A contractor who files a mechanics lien on a property generally only has 90 days to foreclose upon it from the time a contractor records the mechanics lien on the property. If a contractor fails to foreclose on the mechanics lien during that period, the mechanics lien expires. Often times, a mechanics lien is still recorded on a property long after they have expired and do not reappear until the property owner attempt to sell or refinance the property. Generally, when there is a cloud on title, a quiet title action is required to remove the cloud; however, with regards to mechanics liens, there is a simplified procedure to remove the cloud.

California Code Section 8460 addresses how to remove expired mechanics liens from your property. It allows a property owner to file a petition for an expedited process to remove the lien from the property. However, prior to filing the Petition, an owner must notify the contractor, subcontractor, or whoever placed the lien on the property of the lien and demand that the lien be released. If the subcontractor agrees to release the lien, it is important to record a release in order to clear title. If the person ignores the demand or refuses to release it, then a petition must be filed with the court.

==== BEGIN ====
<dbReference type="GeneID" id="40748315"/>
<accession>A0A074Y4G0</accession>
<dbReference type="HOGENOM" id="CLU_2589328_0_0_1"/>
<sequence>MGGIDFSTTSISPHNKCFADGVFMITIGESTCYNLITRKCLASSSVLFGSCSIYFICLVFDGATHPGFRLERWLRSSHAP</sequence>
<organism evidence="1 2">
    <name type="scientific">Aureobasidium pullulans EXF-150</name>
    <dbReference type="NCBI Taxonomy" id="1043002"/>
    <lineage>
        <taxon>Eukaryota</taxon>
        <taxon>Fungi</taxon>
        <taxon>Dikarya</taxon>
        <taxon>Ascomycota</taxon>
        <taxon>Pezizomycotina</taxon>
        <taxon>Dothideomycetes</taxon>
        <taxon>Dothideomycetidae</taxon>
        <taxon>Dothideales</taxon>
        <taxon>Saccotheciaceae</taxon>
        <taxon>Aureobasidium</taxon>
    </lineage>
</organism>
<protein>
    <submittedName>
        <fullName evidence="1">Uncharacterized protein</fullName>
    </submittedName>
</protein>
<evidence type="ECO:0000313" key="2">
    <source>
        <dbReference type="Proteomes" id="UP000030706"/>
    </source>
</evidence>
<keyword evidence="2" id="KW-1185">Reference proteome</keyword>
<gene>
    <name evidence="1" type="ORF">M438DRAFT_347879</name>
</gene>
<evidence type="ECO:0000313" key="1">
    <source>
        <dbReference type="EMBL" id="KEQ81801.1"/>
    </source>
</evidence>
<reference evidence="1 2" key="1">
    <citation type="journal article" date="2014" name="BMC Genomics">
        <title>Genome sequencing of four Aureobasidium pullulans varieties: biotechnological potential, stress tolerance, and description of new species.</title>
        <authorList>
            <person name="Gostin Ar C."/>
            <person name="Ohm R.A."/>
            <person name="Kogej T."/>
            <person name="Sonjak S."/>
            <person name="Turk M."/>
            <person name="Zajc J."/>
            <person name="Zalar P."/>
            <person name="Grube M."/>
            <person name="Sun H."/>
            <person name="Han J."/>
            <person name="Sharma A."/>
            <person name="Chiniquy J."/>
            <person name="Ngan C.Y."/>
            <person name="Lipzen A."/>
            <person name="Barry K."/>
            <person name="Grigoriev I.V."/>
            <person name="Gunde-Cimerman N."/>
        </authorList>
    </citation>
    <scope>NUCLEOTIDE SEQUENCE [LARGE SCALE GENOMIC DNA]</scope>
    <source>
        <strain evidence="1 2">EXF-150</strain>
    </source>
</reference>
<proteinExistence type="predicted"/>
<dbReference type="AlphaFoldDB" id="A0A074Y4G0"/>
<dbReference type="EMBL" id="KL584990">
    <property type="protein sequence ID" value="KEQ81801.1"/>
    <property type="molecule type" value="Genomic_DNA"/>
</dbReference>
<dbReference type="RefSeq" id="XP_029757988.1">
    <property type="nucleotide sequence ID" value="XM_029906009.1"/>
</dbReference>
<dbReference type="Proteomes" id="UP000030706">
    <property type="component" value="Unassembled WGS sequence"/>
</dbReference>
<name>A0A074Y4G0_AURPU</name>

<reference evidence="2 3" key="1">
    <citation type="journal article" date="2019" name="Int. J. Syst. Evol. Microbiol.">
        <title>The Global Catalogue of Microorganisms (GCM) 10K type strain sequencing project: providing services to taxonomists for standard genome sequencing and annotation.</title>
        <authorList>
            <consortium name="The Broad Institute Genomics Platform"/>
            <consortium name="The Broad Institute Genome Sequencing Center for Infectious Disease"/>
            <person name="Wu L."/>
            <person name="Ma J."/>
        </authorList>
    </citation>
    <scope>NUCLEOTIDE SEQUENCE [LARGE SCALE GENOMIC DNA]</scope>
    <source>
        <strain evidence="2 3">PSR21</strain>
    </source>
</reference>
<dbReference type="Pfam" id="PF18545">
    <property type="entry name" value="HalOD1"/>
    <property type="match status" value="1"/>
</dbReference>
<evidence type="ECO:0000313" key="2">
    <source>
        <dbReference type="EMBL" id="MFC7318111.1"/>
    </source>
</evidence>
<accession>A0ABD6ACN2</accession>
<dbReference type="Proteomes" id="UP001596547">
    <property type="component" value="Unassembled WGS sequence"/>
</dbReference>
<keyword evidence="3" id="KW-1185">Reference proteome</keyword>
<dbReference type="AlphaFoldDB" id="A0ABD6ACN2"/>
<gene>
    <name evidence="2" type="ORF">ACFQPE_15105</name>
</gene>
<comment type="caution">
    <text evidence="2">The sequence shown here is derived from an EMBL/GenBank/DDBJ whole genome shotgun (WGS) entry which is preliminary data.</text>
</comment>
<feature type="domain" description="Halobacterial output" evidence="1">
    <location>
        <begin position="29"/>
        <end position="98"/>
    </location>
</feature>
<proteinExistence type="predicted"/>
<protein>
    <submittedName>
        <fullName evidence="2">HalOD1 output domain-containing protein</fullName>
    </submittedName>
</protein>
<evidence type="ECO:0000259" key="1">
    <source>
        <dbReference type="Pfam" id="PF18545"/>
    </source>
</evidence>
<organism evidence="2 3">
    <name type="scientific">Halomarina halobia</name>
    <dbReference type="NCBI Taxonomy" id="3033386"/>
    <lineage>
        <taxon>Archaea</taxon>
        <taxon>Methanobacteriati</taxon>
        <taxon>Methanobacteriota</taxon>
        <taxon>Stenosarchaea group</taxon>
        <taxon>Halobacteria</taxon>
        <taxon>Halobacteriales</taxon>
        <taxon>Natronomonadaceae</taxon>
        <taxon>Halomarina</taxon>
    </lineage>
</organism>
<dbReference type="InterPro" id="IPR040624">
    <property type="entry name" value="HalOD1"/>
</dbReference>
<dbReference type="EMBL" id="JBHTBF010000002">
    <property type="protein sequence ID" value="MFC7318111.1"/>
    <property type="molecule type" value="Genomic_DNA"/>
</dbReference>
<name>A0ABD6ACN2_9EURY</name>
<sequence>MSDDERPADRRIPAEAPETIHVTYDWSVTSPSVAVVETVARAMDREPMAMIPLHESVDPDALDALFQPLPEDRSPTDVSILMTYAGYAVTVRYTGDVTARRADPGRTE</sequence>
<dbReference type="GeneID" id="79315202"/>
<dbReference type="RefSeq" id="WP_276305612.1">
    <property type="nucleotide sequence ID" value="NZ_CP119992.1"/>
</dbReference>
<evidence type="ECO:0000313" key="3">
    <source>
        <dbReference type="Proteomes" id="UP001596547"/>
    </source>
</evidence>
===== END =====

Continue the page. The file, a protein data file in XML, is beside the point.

A hearing date must be scheduled within 30 days after filing the Petition, and the party who recorded the mechanics lien must be served with notice of the Petition and the hearing. This method would much quicker than having to file a quiet title action. Further, it avoids a full civil lawsuit and allows a more expeditious method to remove the lien. If the contractor fails to remove the expired lien on his own, a judge will grant a judgment to remove the lien and award the property owner his attorneys’ fees and costs. for filing the action.

If you have questions regarding removing a cloud on title, please contact Anthony at 818-839-5220.